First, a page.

Mulayam had learnt his networking lessons well and was always confident to run with the hare and hunt with the hounds. One day he could be seen on the streets leading a Bharat bandh to protest the FDI and hike in prices of diesel and LPG along with CPM’s Prakash Karat and Sitaram Yechury; and a day later, with equal ease, he could meet SAD leader and BJP alliance partner Sukhbir Badal to explore the possibility of working towards a third front.
Despite winning 36 seats in Uttar Pradesh in the 2004 Lok Sabha elections, SP could not play any significant role in the UPA I government formed at the Centre as the Congress kept Mulayam’s party out managing the numbers with the help of the Communist parties. The SP came to the rescue of the UPA government in 2008 when the Communist parties withdrew their support over the Indo-US nuclear deal. Along with 22 MPs in 2009 Mulayam decided to continue supporting the UPA II from outside to keep the communal forces at bay.
Founder of the ‘Mulayam clan’
He was among the early politicians to have no qualms about promoting nepotism. At any given time, there were about a dozen family members in politics in Uttar Pradesh from the panchayat to the Parliament; at one point as many as 23 members of the Mulayam clan held some or the other public office.
In 2014, the party had been reduced to four Lok Sabha seats. Mulayam won the two seats of Mainpuri and Azamgarh, his nephew Dharmendra Yadav won from Badaun while his daughter-in-law Dimple won from Kannauj. When he vacated the Mainpuri seat, his grandnephew Tej Pratap won it, famously making opponents retort that the SP parliamentary affairs meeting could be held around the family dining table.
What was perhaps his strongest point, a rare quality in Indian politics nowadays, was his connect with party workers. For party workers, he remained their beloved ‘netaji’—one who was always approachable and available anywhere anytime – a quality missing in his contemporary Mayawati or even in his son Akhilesh.
“I do not remember a single occasion when I went to meet Mulayam Singh and came back without meeting him. He remembered even the most insignificant party worker by name and it was this quality that endeared him to everyone,” said a senior party MLA.
Failures that spelled his fall
However, if Mulayam failed miserably on any front it was in deciding a clear line of succession for the party. He launched son Akhilesh from the Kannauj Lok Sabha constituency and kept him out of Uttar Pradesh politics while youngest brother Shivpal Yadav was his man at the helm of the organisation in the state till 2012.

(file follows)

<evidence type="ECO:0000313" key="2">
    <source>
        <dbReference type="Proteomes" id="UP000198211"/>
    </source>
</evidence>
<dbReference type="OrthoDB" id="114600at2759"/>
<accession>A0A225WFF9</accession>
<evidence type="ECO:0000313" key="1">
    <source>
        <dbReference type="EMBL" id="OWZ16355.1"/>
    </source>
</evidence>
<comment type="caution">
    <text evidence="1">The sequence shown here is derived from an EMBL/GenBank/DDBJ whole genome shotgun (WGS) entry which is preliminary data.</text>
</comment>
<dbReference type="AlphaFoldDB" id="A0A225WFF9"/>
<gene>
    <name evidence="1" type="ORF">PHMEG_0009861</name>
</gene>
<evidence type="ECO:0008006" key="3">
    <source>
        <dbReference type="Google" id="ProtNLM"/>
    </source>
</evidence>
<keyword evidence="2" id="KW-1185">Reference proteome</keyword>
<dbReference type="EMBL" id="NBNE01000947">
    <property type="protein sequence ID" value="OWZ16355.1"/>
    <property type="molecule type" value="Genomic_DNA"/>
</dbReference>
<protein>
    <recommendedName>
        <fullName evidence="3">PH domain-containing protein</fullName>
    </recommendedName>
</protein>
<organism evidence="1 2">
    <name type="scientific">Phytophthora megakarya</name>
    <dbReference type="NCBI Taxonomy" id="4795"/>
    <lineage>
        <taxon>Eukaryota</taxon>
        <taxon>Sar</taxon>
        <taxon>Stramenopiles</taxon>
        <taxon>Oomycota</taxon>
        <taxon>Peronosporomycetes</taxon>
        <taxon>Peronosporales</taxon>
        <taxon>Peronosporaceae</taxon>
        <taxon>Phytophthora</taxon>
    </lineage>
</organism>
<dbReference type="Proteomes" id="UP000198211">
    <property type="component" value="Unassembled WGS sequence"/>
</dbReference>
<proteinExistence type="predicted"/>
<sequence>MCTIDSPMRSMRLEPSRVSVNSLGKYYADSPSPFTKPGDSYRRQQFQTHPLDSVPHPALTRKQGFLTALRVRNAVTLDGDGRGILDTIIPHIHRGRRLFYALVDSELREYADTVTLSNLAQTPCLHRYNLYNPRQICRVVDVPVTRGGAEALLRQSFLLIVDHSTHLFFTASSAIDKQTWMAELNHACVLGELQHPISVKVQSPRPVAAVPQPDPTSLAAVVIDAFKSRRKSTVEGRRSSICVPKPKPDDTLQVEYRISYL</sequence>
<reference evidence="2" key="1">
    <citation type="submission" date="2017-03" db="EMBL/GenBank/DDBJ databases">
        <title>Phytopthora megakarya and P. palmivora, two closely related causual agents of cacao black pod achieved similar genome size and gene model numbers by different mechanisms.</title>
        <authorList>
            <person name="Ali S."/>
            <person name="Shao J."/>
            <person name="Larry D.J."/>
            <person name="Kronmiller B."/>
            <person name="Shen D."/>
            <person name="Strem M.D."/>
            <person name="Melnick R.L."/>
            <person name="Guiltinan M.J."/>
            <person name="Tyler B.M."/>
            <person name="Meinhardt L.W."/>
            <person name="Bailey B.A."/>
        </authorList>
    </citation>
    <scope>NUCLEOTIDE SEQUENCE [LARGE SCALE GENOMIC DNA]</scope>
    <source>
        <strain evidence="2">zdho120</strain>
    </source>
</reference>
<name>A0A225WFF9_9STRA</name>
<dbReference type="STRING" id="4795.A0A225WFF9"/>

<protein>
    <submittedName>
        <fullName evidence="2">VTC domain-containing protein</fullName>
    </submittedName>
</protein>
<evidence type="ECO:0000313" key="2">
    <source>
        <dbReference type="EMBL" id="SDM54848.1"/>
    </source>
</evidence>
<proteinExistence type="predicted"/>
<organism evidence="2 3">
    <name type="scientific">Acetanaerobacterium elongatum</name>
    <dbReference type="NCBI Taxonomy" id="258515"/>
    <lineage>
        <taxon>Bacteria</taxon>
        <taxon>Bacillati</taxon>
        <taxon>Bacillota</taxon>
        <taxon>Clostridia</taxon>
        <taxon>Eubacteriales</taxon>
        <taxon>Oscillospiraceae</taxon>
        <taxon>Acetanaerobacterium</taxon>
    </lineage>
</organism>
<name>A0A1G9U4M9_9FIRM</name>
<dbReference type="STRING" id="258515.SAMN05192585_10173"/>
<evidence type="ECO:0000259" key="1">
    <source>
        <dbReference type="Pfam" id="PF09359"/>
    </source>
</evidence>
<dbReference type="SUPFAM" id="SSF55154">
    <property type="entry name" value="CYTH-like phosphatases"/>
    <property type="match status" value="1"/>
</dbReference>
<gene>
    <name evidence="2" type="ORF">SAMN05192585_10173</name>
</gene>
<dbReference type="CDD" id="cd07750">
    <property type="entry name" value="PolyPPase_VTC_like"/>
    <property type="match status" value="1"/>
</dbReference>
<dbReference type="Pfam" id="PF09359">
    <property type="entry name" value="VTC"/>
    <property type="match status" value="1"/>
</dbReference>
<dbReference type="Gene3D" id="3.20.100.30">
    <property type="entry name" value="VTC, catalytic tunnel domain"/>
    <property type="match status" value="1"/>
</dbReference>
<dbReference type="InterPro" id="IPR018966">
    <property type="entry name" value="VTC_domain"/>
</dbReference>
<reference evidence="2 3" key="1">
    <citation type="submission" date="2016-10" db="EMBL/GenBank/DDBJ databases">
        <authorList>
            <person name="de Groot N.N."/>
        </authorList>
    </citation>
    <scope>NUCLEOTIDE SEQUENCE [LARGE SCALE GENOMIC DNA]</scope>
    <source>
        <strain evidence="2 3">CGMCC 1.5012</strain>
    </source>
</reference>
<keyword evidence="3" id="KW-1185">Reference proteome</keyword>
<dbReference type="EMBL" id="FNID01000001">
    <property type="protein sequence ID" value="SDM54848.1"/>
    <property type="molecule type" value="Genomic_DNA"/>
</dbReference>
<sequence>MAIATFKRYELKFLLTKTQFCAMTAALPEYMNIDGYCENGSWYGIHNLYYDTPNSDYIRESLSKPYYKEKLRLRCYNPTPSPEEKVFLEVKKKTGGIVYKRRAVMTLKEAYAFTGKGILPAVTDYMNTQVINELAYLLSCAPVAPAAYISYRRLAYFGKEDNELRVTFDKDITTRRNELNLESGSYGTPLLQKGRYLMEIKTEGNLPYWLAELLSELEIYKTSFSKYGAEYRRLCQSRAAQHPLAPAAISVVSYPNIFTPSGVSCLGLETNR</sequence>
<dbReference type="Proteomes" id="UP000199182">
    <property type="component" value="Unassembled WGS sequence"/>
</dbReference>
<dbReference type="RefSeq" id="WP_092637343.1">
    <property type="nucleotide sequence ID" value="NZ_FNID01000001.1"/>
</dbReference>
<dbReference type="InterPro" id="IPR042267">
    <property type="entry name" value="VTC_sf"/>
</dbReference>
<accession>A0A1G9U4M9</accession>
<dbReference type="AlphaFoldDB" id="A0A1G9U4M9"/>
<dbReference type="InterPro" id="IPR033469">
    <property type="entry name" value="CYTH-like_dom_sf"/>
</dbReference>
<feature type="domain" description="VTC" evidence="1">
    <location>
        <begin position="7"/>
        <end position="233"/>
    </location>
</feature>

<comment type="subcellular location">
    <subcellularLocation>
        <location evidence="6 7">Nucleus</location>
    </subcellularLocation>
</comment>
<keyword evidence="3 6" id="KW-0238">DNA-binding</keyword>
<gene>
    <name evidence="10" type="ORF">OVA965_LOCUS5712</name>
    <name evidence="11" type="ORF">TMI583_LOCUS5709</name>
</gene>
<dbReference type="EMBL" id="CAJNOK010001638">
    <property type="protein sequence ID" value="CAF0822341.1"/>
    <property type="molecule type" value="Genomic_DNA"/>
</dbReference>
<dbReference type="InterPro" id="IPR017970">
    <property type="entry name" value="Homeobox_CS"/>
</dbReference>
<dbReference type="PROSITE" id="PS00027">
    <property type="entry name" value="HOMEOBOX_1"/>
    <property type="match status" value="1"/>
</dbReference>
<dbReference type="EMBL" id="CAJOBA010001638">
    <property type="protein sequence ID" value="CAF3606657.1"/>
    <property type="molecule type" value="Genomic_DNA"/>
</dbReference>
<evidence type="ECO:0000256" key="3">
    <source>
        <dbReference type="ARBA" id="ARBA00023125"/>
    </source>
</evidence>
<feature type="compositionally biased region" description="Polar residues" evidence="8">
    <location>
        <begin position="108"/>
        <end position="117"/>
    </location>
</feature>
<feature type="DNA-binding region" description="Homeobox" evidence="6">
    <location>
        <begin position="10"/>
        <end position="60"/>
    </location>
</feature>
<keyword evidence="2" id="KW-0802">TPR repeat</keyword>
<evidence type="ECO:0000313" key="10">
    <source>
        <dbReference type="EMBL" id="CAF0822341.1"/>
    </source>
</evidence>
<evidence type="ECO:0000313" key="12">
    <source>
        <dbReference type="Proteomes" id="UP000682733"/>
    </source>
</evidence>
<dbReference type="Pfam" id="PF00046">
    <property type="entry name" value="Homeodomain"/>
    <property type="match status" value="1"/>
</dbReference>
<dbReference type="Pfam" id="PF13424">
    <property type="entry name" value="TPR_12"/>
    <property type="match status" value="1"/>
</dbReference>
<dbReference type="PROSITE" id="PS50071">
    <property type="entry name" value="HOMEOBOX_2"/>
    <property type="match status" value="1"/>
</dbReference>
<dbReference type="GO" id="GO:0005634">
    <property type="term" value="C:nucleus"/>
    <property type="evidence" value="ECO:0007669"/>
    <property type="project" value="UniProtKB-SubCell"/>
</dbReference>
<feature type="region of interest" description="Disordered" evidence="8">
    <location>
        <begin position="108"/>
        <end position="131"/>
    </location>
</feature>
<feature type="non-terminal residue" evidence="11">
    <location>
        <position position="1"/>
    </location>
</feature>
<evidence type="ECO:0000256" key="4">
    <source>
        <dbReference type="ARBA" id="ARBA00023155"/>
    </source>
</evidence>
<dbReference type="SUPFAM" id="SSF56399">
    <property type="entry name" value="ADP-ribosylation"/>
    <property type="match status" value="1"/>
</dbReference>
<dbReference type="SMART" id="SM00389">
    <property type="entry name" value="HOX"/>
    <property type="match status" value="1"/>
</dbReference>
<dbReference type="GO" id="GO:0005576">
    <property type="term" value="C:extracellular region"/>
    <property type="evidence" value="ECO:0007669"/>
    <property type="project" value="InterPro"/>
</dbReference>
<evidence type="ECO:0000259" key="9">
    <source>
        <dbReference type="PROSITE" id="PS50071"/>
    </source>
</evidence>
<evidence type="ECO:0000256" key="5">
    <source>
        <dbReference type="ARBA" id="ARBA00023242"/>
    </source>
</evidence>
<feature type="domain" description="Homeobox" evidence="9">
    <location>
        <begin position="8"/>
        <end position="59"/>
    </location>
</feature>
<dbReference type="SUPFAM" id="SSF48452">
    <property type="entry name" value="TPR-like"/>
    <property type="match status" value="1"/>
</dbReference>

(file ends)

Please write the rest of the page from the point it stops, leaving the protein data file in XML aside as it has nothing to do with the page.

The decision to announce Akhilesh as the chief minister in 2012 never went down well with brother Shivpal who continued to sulk as a cabinet minister in his nephew’s government.
Differences came out in the open on the eve of the 2017 assembly election with a very messy split in the party. When Mulayam initially sided with his brother in the family feud, Akhilesh stripped him from the post of party president at the party’s national convention giving him a mere ceremonial post of party patron and assuring to make him the party president once again after the assembly election, which never happened.
Complaining about this at a press conference Mulayam once said, “A person who is not true to his word cannot be trusted and never succeeds in life. What can I say? Who can I trust?”
In the past five years since Akhilesh took charge of the party Mulayam had withdrawn into a shell. The changing dynamics in the party reduced the stream of visitors into a trickle and Mulayam – for the first time, had few visitors.
“He would often ask us if there were people waiting to meet him. He loved going to the party office and delight in the hustle bustle there. At home, he had virtually nothing to do,” said one of his close staff members.
Added to this was his daughter-in-law Aparna, wife of his adopted son Prateek, joining the BJP and the messy feud between son Akhilesh and brother Shivpal once again festering after the recently concluded assembly elections raising a stink.
Such developments and the demise of his second wife Sadhana Gupta Yadav in July 2022 left him shattered and lonely costing him his health.
Once the mascot of secular politics in Uttar Pradesh, this one-time wrestler, would be remembered for stalling the Hindutva wave in the UP hinterland for well over two decades.